Art. 336. Acts of lasciviousness. – Any person who shall commit any act of lasciviousness upon other persons of either sex, under any of the circumstances mentioned in the preceding article, shall be punished by prision correccional.

Therefore, the crime of acts of lasciviousness is composed of the following elements:

(1) That the offender commits any act of lasciviousness or lewdness;

(2) That it is done under any of the following circumstances:

a. By using force or intimidation; or
b. When the offended party is deprived of reason or otherwise unconscious; or
c. When the offended party is under 12 years of age; and

(3) That the offended party is another person of either sex.[18] (Citation omitted.)

Utilizing the foregoing definition as a guide, it is beyond cavil that appellant’s act of making AAA hold his penis and, subsequently, of touching her vagina with his fingers can be both characterized as constituting acts of lasciviousness.  As previously discussed, the moral influence or ascendancy exercised by appellant over AAA takes the place of the element of force and intimidation.

AAA’s testimony in this regard provides adequate basis for appellant’s guilt:

What about the following day?
He told me to hold his penis.
That was the next day?
Yes, Sir.
That would be on August 27, 2002?
Yes, Sir.
When he made you hold his penis, what happened?
My father also touched my vagina.
How did he touch your vagina?
He touched all the parts of my vagina.
Did he insert his fingers?
Yes, Sir.
What did you feel?
I felt pain, Sir.[19]

In view of the foregoing, we therefore affirm the conviction of appellant for qualified rape and acts of lasciviousness.  Further, he is to suffer the penalty imposed by the Court of Appeals which is reclusion perpetua.

The amount of actual damages and moral damages awarded by the trial court and affirmed by the Court of Appeals which is P50,000.00 each is correct. However, in line with jurisprudence, the award of exemplary damages should be increased from P25,000.00 to P30,000.00.[20]

WHEREFORE, premises considered, the Decision dated July 20, 2007 of the Court of Appeals in CA-G.R. CEB-CR.-H.C. No. 00344, finding appellant Edgar Padigos guilty in Criminal Case Nos. CBU-64584 and CBU-64585, is hereby AFFIRMED with the MODIFICATIONS that:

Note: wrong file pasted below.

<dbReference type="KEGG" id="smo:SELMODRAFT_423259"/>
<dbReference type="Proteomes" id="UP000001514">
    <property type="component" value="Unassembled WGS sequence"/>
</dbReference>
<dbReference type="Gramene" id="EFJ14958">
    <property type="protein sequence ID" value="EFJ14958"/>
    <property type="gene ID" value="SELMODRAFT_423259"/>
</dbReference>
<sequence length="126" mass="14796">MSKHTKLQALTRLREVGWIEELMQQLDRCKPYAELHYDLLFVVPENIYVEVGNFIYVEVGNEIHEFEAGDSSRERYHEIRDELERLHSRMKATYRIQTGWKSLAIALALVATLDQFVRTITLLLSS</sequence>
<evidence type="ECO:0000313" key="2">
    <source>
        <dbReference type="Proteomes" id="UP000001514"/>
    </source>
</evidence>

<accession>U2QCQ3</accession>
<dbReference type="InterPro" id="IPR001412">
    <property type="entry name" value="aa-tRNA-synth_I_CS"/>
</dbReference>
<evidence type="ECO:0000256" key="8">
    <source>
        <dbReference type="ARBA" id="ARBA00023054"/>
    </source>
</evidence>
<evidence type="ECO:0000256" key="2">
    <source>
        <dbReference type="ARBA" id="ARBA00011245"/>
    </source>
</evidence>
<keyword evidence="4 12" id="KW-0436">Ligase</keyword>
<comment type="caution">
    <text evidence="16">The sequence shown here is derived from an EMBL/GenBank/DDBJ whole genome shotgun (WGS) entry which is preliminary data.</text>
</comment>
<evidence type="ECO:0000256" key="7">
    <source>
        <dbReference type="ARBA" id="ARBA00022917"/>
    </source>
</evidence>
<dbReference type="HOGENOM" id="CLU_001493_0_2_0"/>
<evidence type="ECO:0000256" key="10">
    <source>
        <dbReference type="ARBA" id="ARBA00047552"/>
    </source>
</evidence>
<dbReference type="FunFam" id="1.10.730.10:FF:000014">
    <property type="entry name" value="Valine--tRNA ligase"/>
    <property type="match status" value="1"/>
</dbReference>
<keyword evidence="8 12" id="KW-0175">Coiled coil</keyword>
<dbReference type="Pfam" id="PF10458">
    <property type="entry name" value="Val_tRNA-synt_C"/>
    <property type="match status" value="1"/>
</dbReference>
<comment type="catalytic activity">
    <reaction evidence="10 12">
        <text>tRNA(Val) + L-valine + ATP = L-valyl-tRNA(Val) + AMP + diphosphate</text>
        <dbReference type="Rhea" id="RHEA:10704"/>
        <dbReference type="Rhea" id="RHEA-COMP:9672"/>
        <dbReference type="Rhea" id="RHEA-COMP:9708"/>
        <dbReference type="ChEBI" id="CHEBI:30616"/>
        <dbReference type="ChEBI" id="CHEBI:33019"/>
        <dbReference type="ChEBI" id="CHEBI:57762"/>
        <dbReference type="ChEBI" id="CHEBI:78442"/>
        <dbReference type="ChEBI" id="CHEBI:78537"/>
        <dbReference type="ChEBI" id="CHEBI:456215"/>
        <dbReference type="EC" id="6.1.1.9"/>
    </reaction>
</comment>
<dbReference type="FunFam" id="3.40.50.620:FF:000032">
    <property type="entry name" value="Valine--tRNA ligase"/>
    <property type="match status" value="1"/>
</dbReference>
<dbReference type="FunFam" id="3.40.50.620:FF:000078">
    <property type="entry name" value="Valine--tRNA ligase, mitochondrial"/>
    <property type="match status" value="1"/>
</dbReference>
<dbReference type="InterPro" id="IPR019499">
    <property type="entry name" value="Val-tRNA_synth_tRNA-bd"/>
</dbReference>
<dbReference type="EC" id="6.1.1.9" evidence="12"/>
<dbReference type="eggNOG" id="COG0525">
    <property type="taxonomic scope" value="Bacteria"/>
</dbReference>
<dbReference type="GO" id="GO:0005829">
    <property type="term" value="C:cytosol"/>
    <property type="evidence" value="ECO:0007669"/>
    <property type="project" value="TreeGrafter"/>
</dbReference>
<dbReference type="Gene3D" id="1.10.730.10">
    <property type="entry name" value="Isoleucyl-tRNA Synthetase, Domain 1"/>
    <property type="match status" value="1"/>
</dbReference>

(1) The award of exemplary damages is increased to Thirty Thousand Pesos (P30,000.00); and

(2) Appellant Edgar Padigos is ordered to pay the private offended party interest on all damages awarded at the legal rate of six percent (6%) per annum from the date of finality of this judgment.

No pronouncement as to costs.


Bersamin, Villarama, Jr., Perez,* and Reyes, JJ., concur.

* Per Special Order No. 1385 dated December 4, 2012.

[1] Rollo, pp. 3-18; penned by Associate Justice Priscilla Baltazar Padilla with Associate Justices Pampio A. Abarintos and Stephen C. Cruz, concurring.

[2] CA rollo, pp. 30-38.

[3] The Court withholds the real name of the victims-survivors and uses fictitious initials instead to represent them. Likewise, the personal circumstances of the victims-survivors or any other information tending to establish or compromise their identities, as well as those of their immediate families or household members, are not to be disclosed. (See People v. Cabalquinto, 533 Phil. 703 [2006].)

[4] Records, p. 1.

[5] Id. at 2.

[6] Id. at 17.

[7] Rollo, pp. 5-7.

[8] CA rollo, p. 38.

[9] Rollo, pp. 17-18.

[10] CA rollo, p. 20.

[11] G.R. No. 193665, June 25, 2012.

[12] TSN, February 7, 2005, pp. 4-5.

[13] People v. Osma, G.R. No. 187734, August 29, 2012.

[14] People v. Manjares, G.R. No. 185844, November 23, 2011, 661 SCRA 227, 242.

[15] 439 Phil. 440 (2002).

[16] Id. at 470-471.

[17] CA rollo, p. 36.

[18] Flordeliz v. People, G.R. No. 186441, March 3, 2010, 614 SCRA 225, 240-241.

[19] TSN, February 7, 2005, pp. 5-6.

[20] People v. Ortega, G.R. No. 186235, January 25, 2012, 664 SCRA 273, 292.